Tens Of Thousands Of Hondurans Living In US Lose Protected Status

Secretary of Homeland Security Kirstjen M. Nielsen announced the end of the Temporary Protected Status for Hondurans on Friday

Secretary of Homeland Security Kirstjen M. Nielsen announced the end of the Temporary Protected Status for Hondurans on Friday

WASHINGTON ― An estimated 57,000 Hondurans who have lived in the US for years must either leave or face deportation, the Trump administration announced on Friday in its latest move to strip immigrants of temporary legal protections.

Those affected by the decision have been protected from deportation by what's known as temporary protected status, which allows immigrants to stay in the USA after their countries are hit by an environmental disaster, epidemic, ongoing armed conflict or other extraordinary conditions.

M - The Trump administration has announced the end of temporary protections for thousands of Honduran immigrants, BBC reports.

The Trump administration hinted for months that TPS for Hondurans would end.

Immigrant advocates said the decisions on TPS are upending the lives of people who have settled in the United States, sometimes for decades.

Within the past six months, the Department of Homeland's Secretary Kirstjen Nielsen ended TPS programs for more than 50,000 Haitians, 9,000 Nepalis, and almost more than 200,000 Salvadorans.

The Department of Homeland Security said that the conditions in the country had improved since the natural disaster.

Secretary of Homeland Security Kirstjen M. Nielsen said in a press release that to allow for an "orderly transition" the department has delayed the effective date of the termination by 18 months.

Hondurans were granted this status after Hurricane Mitch hit the Central American country in 1998. More than 53,000 US -born children have at least one parent who is a Honduran TPS beneficiary.




The announcement means that more than 50,000 people could leave the US. Honduras remains one of the most violent countries in the world and has been roiled by political instability since presidential elections a year ago whose legitimacy was rejected by the Organization of American States and other worldwide observers. "They're rapists. And some, I assume, are good people", he said at the time. He says he doesn't know whether he'll go back or try to remain here illegally.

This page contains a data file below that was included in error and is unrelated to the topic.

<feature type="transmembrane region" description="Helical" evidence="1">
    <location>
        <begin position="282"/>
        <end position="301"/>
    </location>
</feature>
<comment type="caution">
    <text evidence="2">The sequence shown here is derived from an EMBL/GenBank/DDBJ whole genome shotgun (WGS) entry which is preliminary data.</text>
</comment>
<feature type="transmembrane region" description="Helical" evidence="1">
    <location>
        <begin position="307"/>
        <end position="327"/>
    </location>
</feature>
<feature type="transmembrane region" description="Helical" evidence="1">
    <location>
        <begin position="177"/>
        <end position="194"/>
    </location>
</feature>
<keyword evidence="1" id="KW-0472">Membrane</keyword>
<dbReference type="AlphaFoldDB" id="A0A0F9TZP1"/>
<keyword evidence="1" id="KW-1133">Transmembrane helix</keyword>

The U.S. Department of Homeland Security faces a Friday deadline to renew the Hondurans' temporary protected status. Several groups are suing to stay in the U.S.

Honduran officials had urged the US government not to end TPS. Decisions are upcoming for South Sudan, Somalia, and Yemen, which cover fewer than 1,700 people.

At the time, the country was headed into a presidential election.

In early January, it was announced that the TPS program for Salvadorans would also end. It's estimated that about 150,000 people were covered at that time.

Most of the other countries that have come up for TPS review have been terminated except for Syria, which is in the midst of a devastating war. She said groups like hers have heard that before.

In the same way, numerous families that remain in Honduras manage to survive thanks to the remittances sent from the United States by their relatives, explains The Guardian. He says, I will have to leave that in God's hands.

"There have not been concrete improvements in the security situation", Valladares said. "This is very hard".

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